And by this I don’t mean a book that has no literary merit, I mean a book that’s not connecting with me when I’m reading it. I used to think that I had to finish every book I read, especially if it had been recommended to me. Even more so if it had been recommended to me as a ‘really good book’. I would plough my way through page after page, chapter after chapter, even if every word were as excrutiating to read as a hand-written sonnet by a 15 year old boy. All this, just so I could say ‘I’ve read that book’.
Now? Now I have a pile of books next to my bed, all of which I want to get through and which I don’t have enough time to get through. I sometimes feel like they’re needy children camped out next to me while I sleep, each one whispering, ‘choose me’. Now, when I start reading a book, if I don’t have a good response to it, if I’m starting to fall asleep too soon, if I can’t remember any of the characters the next morning, if the characters don’t seem believable, if any amount of different things, I simply close the book, take out my bookmark and put it down. (Though there is still a part of me that twinges with a hint of guilt when I do it).
I will admit that I have done this to the great JM Coetzee. In fact, I’ll come clean and say it: “I don’t like some of JM Coetzee’s books”. I was going to say “I don’t like JM Coetzee”, but that would be unfair as I have admired some of his books greatly. He is a very, very good writer, so succinct he sometimes makes my mouth pucker like a dry champagne. But I really don’t like many of his books simply for the reason that they make me feel depressed. I don’t want to feel depressed; I feel depressed too often in my life to wish to add to it.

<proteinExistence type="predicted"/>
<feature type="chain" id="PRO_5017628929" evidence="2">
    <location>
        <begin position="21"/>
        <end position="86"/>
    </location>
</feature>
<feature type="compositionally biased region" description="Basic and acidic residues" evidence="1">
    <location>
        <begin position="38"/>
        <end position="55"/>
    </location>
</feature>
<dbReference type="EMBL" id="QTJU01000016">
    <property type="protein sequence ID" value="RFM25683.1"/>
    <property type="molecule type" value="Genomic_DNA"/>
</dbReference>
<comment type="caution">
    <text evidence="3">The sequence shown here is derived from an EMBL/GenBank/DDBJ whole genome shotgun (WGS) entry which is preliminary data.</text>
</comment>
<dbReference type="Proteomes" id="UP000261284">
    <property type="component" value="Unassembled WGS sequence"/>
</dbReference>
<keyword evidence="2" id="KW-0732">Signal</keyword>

I started the new Barbara Trapido the other day, “Sex and Stravinksy”. I was so excited to see a new one from her, it seems like years since she’s brought out a new book. I loved some of her books – who can forget “Brother of a Lesser Jack”? I read the first chapter of her new one and tried really hard not to fall asleep in the second chapter. It seems I didn’t succeed, as I woke up in the morning with the book next to me in the bed. I had to start again that evening, as I couldn’t remember any of the characters. Again I fell asleep on the second chapter. When I picked it up the following evening and still couldn’t remember the characters, I closed it and put it down. With regret, I have to say. I had been looking forward to reading that book.
There are many more that I have put down, inflicting a premature death onto them, perhaps unfairly. But I would prefer to enjoy a book in the time that I have to read, rather than wade through it painfully. At least now, in my mid-forties, I feel secure enough to be able to put a book down, irrespective of who the author is, and say, “I’m not enjoying this.” Even if I only whisper it quietly to myself.